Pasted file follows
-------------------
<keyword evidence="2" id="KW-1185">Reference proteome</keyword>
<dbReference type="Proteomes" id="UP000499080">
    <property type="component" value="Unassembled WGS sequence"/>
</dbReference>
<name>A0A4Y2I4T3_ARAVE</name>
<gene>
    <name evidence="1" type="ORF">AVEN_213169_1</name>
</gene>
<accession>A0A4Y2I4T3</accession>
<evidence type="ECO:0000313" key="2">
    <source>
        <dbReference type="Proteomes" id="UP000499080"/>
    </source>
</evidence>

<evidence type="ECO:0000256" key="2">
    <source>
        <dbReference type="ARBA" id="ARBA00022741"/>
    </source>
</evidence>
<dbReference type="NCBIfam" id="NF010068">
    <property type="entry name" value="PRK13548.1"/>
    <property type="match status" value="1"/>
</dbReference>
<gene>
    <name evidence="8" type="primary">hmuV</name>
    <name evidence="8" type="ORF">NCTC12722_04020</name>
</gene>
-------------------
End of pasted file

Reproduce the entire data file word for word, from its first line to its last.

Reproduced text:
<keyword evidence="2" id="KW-1185">Reference proteome</keyword>
<dbReference type="Proteomes" id="UP000499080">
    <property type="component" value="Unassembled WGS sequence"/>
</dbReference>
<name>A0A4Y2I4T3_ARAVE</name>
<gene>
    <name evidence="1" type="ORF">AVEN_213169_1</name>
</gene>
<accession>A0A4Y2I4T3</accession>
<evidence type="ECO:0000313" key="2">
    <source>
        <dbReference type="Proteomes" id="UP000499080"/>
    </source>
</evidence>

<evidence type="ECO:0000256" key="2">
    <source>
        <dbReference type="ARBA" id="ARBA00022741"/>
    </source>
</evidence>
<dbReference type="NCBIfam" id="NF010068">
    <property type="entry name" value="PRK13548.1"/>
    <property type="match status" value="1"/>
</dbReference>
<gene>
    <name evidence="8" type="primary">hmuV</name>
    <name evidence="8" type="ORF">NCTC12722_04020</name>
</gene>